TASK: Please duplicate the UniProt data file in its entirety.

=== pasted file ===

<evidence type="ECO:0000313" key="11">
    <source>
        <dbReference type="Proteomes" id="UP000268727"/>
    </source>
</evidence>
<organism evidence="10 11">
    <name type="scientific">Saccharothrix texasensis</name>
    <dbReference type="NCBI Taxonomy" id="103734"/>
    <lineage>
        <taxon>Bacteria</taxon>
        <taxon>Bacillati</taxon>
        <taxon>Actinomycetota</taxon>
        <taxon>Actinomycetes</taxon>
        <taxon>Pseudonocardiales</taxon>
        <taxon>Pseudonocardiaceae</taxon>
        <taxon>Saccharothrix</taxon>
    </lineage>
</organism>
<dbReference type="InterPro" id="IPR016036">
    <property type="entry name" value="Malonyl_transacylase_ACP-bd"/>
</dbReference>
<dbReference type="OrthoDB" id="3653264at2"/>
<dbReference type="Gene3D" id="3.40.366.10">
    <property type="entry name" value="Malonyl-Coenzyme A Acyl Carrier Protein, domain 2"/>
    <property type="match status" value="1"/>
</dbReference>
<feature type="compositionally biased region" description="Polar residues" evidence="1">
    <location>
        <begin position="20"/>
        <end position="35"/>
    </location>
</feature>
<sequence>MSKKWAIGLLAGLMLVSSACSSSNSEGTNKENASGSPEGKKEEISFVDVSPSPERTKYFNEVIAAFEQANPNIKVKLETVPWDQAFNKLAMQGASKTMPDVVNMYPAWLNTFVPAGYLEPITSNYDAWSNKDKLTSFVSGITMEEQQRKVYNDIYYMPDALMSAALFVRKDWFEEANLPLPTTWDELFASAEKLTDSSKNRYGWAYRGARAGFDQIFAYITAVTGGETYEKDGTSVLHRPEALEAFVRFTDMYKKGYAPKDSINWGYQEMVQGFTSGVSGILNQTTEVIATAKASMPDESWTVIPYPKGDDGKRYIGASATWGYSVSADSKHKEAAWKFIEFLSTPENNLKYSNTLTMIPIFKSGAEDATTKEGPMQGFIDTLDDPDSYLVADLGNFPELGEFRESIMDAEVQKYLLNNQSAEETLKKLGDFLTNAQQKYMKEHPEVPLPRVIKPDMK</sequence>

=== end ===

<evidence type="ECO:0000313" key="11">
    <source>
        <dbReference type="Proteomes" id="UP000268727"/>
    </source>
</evidence>
<organism evidence="10 11">
    <name type="scientific">Saccharothrix texasensis</name>
    <dbReference type="NCBI Taxonomy" id="103734"/>
    <lineage>
        <taxon>Bacteria</taxon>
        <taxon>Bacillati</taxon>
        <taxon>Actinomycetota</taxon>
        <taxon>Actinomycetes</taxon>
        <taxon>Pseudonocardiales</taxon>
        <taxon>Pseudonocardiaceae</taxon>
        <taxon>Saccharothrix</taxon>
    </lineage>
</organism>
<dbReference type="InterPro" id="IPR016036">
    <property type="entry name" value="Malonyl_transacylase_ACP-bd"/>
</dbReference>
<dbReference type="OrthoDB" id="3653264at2"/>
<dbReference type="Gene3D" id="3.40.366.10">
    <property type="entry name" value="Malonyl-Coenzyme A Acyl Carrier Protein, domain 2"/>
    <property type="match status" value="1"/>
</dbReference>
<feature type="compositionally biased region" description="Polar residues" evidence="1">
    <location>
        <begin position="20"/>
        <end position="35"/>
    </location>
</feature>
<sequence>MSKKWAIGLLAGLMLVSSACSSSNSEGTNKENASGSPEGKKEEISFVDVSPSPERTKYFNEVIAAFEQANPNIKVKLETVPWDQAFNKLAMQGASKTMPDVVNMYPAWLNTFVPAGYLEPITSNYDAWSNKDKLTSFVSGITMEEQQRKVYNDIYYMPDALMSAALFVRKDWFEEANLPLPTTWDELFASAEKLTDSSKNRYGWAYRGARAGFDQIFAYITAVTGGETYEKDGTSVLHRPEALEAFVRFTDMYKKGYAPKDSINWGYQEMVQGFTSGVSGILNQTTEVIATAKASMPDESWTVIPYPKGDDGKRYIGASATWGYSVSADSKHKEAAWKFIEFLSTPENNLKYSNTLTMIPIFKSGAEDATTKEGPMQGFIDTLDDPDSYLVADLGNFPELGEFRESIMDAEVQKYLLNNQSAEETLKKLGDFLTNAQQKYMKEHPEVPLPRVIKPDMK</sequence>